Friday, April 26, 2013

Five for Friday!

I am terrible at taking pictures throughout the week... like TERRIBLE.  I bet if I had that Cannon or Nikon camera I want SO bad, I would be way better.  But, even without my dream camera, I am really trying to get better and this week, I succeeded (more than most weeks!) So I decided I could link up with Doodle Bugs Teaching for her Five for Friday Linky! Yay. Here are 5 {mostly school related} things from my week.

 
 
Our Mondrian inspired collaborative art piece is starting to have more color!  I can't wait until we've gotten all the pieces.  This project is great because we've been able to connect with other kids around the US and Canada, and as pictures come in, we color in our map to see where the pictures are coming from. Check out Project by Jen to join this and other projects to connect with classrooms around the world!
 

 
Only a little over a week until we have some chirping hatchlings!  My kids have been busy learning all about life cycles of many different animals and taking care of our chickies!

 
 
This week, we learned about the life cycle of insects including Lady Bugs, Fireflies, and of course Butterflies (We're hoping ours will emerge soon!!)  Today we did a little craftivity to show the life cycle of a butterfly.  How cute are they?
 

Yesterday, on our walk with Kole it was raining... Dollah Bills!  Takin' this one to the store to buy a #winning lottery ticket.
 


A couple of my kids finished their life cycle craft early. They asked if they could make another one, but they didn't want to just make another Life Cycle Caterpillar, they were making me a present.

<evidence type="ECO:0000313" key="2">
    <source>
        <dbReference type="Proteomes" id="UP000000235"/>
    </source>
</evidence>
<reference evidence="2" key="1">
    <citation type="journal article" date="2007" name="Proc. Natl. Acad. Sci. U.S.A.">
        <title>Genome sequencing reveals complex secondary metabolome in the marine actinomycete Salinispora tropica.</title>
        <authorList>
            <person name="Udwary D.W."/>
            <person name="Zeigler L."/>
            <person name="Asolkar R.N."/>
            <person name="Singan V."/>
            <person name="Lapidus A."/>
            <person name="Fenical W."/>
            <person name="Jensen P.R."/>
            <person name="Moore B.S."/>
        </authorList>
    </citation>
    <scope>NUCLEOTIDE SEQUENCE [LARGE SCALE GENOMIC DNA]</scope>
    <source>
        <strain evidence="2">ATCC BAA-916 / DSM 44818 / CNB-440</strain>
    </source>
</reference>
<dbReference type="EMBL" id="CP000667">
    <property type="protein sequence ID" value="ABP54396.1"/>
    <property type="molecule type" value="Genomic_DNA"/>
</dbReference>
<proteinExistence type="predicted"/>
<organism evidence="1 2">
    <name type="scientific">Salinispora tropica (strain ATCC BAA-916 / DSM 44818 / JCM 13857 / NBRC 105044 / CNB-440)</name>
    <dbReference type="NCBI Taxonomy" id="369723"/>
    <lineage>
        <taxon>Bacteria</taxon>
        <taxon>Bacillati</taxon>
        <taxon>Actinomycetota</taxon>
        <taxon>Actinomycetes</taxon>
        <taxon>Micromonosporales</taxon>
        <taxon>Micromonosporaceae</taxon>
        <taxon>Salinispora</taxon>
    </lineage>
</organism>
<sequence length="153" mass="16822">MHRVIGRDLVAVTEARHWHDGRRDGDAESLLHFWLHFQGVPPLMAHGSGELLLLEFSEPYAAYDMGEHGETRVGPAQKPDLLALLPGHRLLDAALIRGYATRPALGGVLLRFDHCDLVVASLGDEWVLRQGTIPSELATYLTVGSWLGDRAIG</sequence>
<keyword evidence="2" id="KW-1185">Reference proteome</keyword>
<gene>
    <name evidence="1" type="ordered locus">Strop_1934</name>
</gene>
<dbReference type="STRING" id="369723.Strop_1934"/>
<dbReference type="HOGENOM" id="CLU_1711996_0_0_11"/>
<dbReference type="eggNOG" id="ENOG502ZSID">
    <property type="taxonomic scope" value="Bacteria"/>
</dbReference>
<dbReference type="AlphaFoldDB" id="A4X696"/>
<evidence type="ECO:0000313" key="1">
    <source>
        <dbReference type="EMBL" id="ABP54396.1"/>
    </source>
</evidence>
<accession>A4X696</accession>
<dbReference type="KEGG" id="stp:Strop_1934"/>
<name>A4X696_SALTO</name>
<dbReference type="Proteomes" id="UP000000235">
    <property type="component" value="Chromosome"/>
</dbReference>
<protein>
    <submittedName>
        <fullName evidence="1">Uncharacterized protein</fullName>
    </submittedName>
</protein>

"Ms. Gravelle, we made you a present!  It has 19 circles and one persons name on every circle so that you won't forget us!"   How darn sweet! How could I ever forget my first loves? Laminating this one and keeping forever, for sure! 
 
Head on over to Doodle Bugs Teaching to link up and share 5 things from your week!
 
 

Thursday, April 25, 2013

Seminar: Setting up the Rules

Quick Post! 

The first thing we always do with students before we do anything is set the ground rules, right?. What do we expect of each other?  What is this going to look like, sound like, feel like?

Before you begin having these discussions with your students, you are going to want to set the ground rules.  For many people, it might not look very different than your normal classroom talk so it won't take a lot of time, but for some others; it will be a brand new thing for your students.  So what are the rules of having this type of discussion?

Background by Teacher Lisa

 Fonts by Kevin & Amanda
Background by Teacher Lisa

They are pretty straight forward, but require a lot of practice!  

We spend 1 day thinking and brainstorming what we would expect from each other and going over my expectations for our discussions.  The next day, we tried it on our own, reflected, and talked about what we needed to do better.  We continue to practice each time we do a seminar and keep building on our abilities.  So that's it, the Rules of Seminar! :)






Wednesday, April 24, 2013

Semi-Wordless Wednesday

 

Watching The Lorax during Lunch in honor of Earth Day!
 
 

Monday, April 22, 2013

Paideia Seminar: Part One

Recently, our school AIG teacher lead an afternoon of Common Core PD.  I have to admit, I was skeptical at first.  When I heard we were learning about "seminar" I thought, "How in the world does this pertain to my kids?" I had never heard of it and knew it was introduced to 5th grade by her earlier on in the year.. All I could think was "I really hope this afternoon is not going to be a waste!"  It definitely wasn't.

For anybody who hasn't heard of Paideia Seminar, it's basically a way to get kids holding conversations about pretty much anything.  It requires kids to listen to what other's are saying and be an active participant by responding to what other participants are talking about (Common core!).  In a perfect world, the facilitator (YOU) would just have to ask some questions and then the kids will lead the way.  In many cases, you may just have to ask an opening question and that will get the kids talking, listening, responding, connecting to a text, to their life, to what others are saying.. They answer the questions you had on your plan without even being asked because they are thinking deeply about the text and building on what others bring to the table. Oh, you just MIGHT have to stop them if you run out of time (Awe shucks)!